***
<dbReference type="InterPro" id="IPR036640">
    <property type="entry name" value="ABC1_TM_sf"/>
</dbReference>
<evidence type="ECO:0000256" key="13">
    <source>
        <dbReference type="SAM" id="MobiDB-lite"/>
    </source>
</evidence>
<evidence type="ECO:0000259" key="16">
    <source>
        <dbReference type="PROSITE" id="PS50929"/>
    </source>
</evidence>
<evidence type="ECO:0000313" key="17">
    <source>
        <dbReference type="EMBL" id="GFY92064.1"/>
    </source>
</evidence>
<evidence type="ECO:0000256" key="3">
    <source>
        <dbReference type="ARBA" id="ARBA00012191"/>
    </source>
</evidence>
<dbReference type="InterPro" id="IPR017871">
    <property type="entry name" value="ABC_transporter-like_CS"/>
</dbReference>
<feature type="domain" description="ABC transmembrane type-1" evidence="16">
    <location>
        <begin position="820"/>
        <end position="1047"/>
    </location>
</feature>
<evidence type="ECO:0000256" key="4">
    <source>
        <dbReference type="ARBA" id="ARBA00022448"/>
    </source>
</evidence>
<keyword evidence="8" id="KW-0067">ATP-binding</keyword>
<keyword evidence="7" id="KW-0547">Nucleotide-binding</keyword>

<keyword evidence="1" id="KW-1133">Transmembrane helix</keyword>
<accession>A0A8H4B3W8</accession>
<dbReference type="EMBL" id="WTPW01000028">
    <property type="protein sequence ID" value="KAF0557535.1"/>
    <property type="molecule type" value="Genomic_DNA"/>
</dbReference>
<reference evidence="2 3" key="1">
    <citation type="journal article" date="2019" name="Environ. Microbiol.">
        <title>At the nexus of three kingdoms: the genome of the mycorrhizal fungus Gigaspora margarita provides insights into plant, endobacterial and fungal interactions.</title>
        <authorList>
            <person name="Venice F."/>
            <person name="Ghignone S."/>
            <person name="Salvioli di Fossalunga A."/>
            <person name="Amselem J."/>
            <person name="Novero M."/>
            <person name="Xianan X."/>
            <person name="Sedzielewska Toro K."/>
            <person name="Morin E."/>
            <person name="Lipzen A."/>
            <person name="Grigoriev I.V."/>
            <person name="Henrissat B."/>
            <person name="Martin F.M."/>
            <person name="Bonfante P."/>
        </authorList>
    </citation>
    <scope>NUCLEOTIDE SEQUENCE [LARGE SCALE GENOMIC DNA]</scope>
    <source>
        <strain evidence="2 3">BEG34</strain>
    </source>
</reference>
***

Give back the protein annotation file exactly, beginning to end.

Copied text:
<dbReference type="InterPro" id="IPR036640">
    <property type="entry name" value="ABC1_TM_sf"/>
</dbReference>
<evidence type="ECO:0000256" key="13">
    <source>
        <dbReference type="SAM" id="MobiDB-lite"/>
    </source>
</evidence>
<evidence type="ECO:0000259" key="16">
    <source>
        <dbReference type="PROSITE" id="PS50929"/>
    </source>
</evidence>
<evidence type="ECO:0000313" key="17">
    <source>
        <dbReference type="EMBL" id="GFY92064.1"/>
    </source>
</evidence>
<evidence type="ECO:0000256" key="3">
    <source>
        <dbReference type="ARBA" id="ARBA00012191"/>
    </source>
</evidence>
<dbReference type="InterPro" id="IPR017871">
    <property type="entry name" value="ABC_transporter-like_CS"/>
</dbReference>
<feature type="domain" description="ABC transmembrane type-1" evidence="16">
    <location>
        <begin position="820"/>
        <end position="1047"/>
    </location>
</feature>
<evidence type="ECO:0000256" key="4">
    <source>
        <dbReference type="ARBA" id="ARBA00022448"/>
    </source>
</evidence>
<keyword evidence="8" id="KW-0067">ATP-binding</keyword>
<keyword evidence="7" id="KW-0547">Nucleotide-binding</keyword>

<keyword evidence="1" id="KW-1133">Transmembrane helix</keyword>
<accession>A0A8H4B3W8</accession>
<dbReference type="EMBL" id="WTPW01000028">
    <property type="protein sequence ID" value="KAF0557535.1"/>
    <property type="molecule type" value="Genomic_DNA"/>
</dbReference>
<reference evidence="2 3" key="1">
    <citation type="journal article" date="2019" name="Environ. Microbiol.">
        <title>At the nexus of three kingdoms: the genome of the mycorrhizal fungus Gigaspora margarita provides insights into plant, endobacterial and fungal interactions.</title>
        <authorList>
            <person name="Venice F."/>
            <person name="Ghignone S."/>
            <person name="Salvioli di Fossalunga A."/>
            <person name="Amselem J."/>
            <person name="Novero M."/>
            <person name="Xianan X."/>
            <person name="Sedzielewska Toro K."/>
            <person name="Morin E."/>
            <person name="Lipzen A."/>
            <person name="Grigoriev I.V."/>
            <person name="Henrissat B."/>
            <person name="Martin F.M."/>
            <person name="Bonfante P."/>
        </authorList>
    </citation>
    <scope>NUCLEOTIDE SEQUENCE [LARGE SCALE GENOMIC DNA]</scope>
    <source>
        <strain evidence="2 3">BEG34</strain>
    </source>
</reference>